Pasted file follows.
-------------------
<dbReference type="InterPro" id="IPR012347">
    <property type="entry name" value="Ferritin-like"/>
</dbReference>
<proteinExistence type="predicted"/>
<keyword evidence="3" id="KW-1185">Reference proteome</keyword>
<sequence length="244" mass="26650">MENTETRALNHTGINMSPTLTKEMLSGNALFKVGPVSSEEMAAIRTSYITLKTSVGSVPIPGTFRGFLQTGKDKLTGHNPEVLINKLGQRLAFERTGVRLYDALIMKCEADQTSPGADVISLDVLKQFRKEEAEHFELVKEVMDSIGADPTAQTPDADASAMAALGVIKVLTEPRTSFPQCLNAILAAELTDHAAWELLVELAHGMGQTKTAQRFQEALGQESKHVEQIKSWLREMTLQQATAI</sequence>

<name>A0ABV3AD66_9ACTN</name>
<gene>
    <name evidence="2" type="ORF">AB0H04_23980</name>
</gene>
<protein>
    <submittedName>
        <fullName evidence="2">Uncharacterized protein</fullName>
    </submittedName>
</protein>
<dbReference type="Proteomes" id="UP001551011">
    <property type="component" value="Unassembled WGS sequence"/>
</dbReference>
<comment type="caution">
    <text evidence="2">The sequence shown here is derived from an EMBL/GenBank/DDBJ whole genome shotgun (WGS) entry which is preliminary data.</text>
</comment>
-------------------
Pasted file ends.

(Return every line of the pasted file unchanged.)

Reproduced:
<dbReference type="InterPro" id="IPR012347">
    <property type="entry name" value="Ferritin-like"/>
</dbReference>
<proteinExistence type="predicted"/>
<keyword evidence="3" id="KW-1185">Reference proteome</keyword>
<sequence length="244" mass="26650">MENTETRALNHTGINMSPTLTKEMLSGNALFKVGPVSSEEMAAIRTSYITLKTSVGSVPIPGTFRGFLQTGKDKLTGHNPEVLINKLGQRLAFERTGVRLYDALIMKCEADQTSPGADVISLDVLKQFRKEEAEHFELVKEVMDSIGADPTAQTPDADASAMAALGVIKVLTEPRTSFPQCLNAILAAELTDHAAWELLVELAHGMGQTKTAQRFQEALGQESKHVEQIKSWLREMTLQQATAI</sequence>

<name>A0ABV3AD66_9ACTN</name>
<gene>
    <name evidence="2" type="ORF">AB0H04_23980</name>
</gene>
<protein>
    <submittedName>
        <fullName evidence="2">Uncharacterized protein</fullName>
    </submittedName>
</protein>
<dbReference type="Proteomes" id="UP001551011">
    <property type="component" value="Unassembled WGS sequence"/>
</dbReference>
<comment type="caution">
    <text evidence="2">The sequence shown here is derived from an EMBL/GenBank/DDBJ whole genome shotgun (WGS) entry which is preliminary data.</text>
</comment>